Believing in Magic: The Psychology of Superstition

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Oxford University Press, 2000 - Body, Mind & Spirit - 272 pages
3 Reviews
'Professor Vyse presents the historical, sociocultural, and psychological basis for superstition in a clear, interesting, and even entertaining way. What easily could have been a dry, over-intellectualized tome is, instead, a gem of a book that engaginly tells the story of what science has learned about superstition, of how pervasive and powerful superstition can be, and of why critical thinking skills are so important in everyday life.' -Douglas A. Bernstein, Professor of Psychology, University of Illinois, Urbana-Champaign'Many books deal with irrational beliefs but have little to say about why people cling to superstitions...and what can be done to stem the rising tide of interest in pseudoscience and the paranormal. Professor Vyse has filled this vacuum with a book as entertaining as it is enlightening.' -Martin Gardner'This book can be rewritten or updated every fifteen years, I believe, since new claptrap presents itself every day. And there are always victims out there ready to surrender their common sense for a talisman...or a ritual that puts them 'in' with their peers and gives them the warm glow of being avant-garde. Meanwhile, I urge the rationalists out there to snap up this book when they see it. It may be heading for the bonfires.' -James Randi, The James Randi Educational Foundation, Fort Lauderdale, Florida'Employing scientific techniques and utilizing hard facts, Vyse shows how silly superstition really is.... This is a highly informative book, dealing with everything from chain letters to lucky charms to the lottery system.' -Amazon'Vyse presents plenty of uncomfortable truths about the way most of us think, and plumbs a vast literary repetoire ranging from Chaucer and Melville through Leon Festinger (the author of the theory of cognitive dissonance)to get us into his corner.' -Voice Literary Supplement'An engaging introduction to psychology focused on a topic, superstition, of inherent interest to us all.' -Valerie M. Chase, The Boston Book Review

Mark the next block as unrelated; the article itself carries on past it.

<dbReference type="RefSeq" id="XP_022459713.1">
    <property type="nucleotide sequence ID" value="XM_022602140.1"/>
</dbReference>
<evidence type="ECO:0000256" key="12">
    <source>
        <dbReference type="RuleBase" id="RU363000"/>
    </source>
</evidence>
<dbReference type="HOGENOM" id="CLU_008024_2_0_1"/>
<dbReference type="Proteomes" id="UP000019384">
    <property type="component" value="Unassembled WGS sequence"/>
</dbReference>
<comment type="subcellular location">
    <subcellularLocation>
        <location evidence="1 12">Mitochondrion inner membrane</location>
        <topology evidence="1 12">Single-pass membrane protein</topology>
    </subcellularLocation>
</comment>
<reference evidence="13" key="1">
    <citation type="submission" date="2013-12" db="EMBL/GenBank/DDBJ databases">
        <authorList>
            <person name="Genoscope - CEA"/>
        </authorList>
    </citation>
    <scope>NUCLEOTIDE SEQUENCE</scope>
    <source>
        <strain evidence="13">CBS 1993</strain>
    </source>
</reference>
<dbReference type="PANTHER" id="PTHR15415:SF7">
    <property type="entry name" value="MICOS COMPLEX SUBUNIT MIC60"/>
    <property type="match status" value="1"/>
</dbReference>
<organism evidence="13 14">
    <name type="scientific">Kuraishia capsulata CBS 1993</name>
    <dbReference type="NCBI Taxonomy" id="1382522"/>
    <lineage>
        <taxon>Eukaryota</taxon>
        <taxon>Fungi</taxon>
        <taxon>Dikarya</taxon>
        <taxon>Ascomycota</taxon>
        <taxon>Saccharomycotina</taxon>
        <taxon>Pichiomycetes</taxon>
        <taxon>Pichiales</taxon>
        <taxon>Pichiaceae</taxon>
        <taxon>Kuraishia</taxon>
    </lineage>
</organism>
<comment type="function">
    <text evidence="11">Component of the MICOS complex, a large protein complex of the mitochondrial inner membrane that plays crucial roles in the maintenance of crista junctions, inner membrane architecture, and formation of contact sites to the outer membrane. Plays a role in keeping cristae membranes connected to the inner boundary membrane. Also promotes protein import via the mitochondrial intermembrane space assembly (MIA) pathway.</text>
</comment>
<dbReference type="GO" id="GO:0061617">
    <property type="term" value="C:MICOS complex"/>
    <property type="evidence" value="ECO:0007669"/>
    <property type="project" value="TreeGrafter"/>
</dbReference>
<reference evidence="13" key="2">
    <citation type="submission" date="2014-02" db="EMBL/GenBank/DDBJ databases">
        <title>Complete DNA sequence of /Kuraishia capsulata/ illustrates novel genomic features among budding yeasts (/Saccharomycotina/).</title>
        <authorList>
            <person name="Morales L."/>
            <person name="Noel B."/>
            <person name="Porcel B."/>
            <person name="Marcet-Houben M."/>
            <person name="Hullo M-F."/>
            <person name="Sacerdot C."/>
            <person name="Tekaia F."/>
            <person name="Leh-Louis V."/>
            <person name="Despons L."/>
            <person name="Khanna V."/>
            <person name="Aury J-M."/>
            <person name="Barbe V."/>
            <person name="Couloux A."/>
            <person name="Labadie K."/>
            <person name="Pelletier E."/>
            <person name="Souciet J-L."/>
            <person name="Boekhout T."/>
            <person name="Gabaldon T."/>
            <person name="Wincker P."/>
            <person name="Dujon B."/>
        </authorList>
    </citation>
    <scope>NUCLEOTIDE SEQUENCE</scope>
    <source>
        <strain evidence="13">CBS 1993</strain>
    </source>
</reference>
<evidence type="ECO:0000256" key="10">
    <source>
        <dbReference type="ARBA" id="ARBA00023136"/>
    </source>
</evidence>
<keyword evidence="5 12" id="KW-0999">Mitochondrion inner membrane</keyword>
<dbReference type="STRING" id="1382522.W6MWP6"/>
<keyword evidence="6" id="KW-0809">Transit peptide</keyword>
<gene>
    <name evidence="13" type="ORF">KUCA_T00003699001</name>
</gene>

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Review: Believing in Magic: The Psychology of Superstition

User Review  - Curtis Harris - Goodreads

This is it. It is way better than Why People Believe Weird Things. Anyone remotely interested in critical thinking should read this. Read full review

Review: Believing in Magic: The Psychology of Superstition

User Review  - Greg - Goodreads

To an extent, these books can merge into one, there is only so much information to cover, even if different books will cover different aspects. This one, though slim was pretty information dense ... Read full review

Contents

Believing in Magic
3
The Superstitious Person
24
Superstition and Coincidence
59
Superstitious Thinking
93
Growing Up Superstitious
139
Is Superstition Abnormal Irrational or Neither?
169
A Magical View of the World
196
Coda
219
Notes
221
References
239
Index
251
Copyright

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About the author (2000)


Stuart A. Vyse is Associate Professor in the Department of Psychology at Connecticut College.

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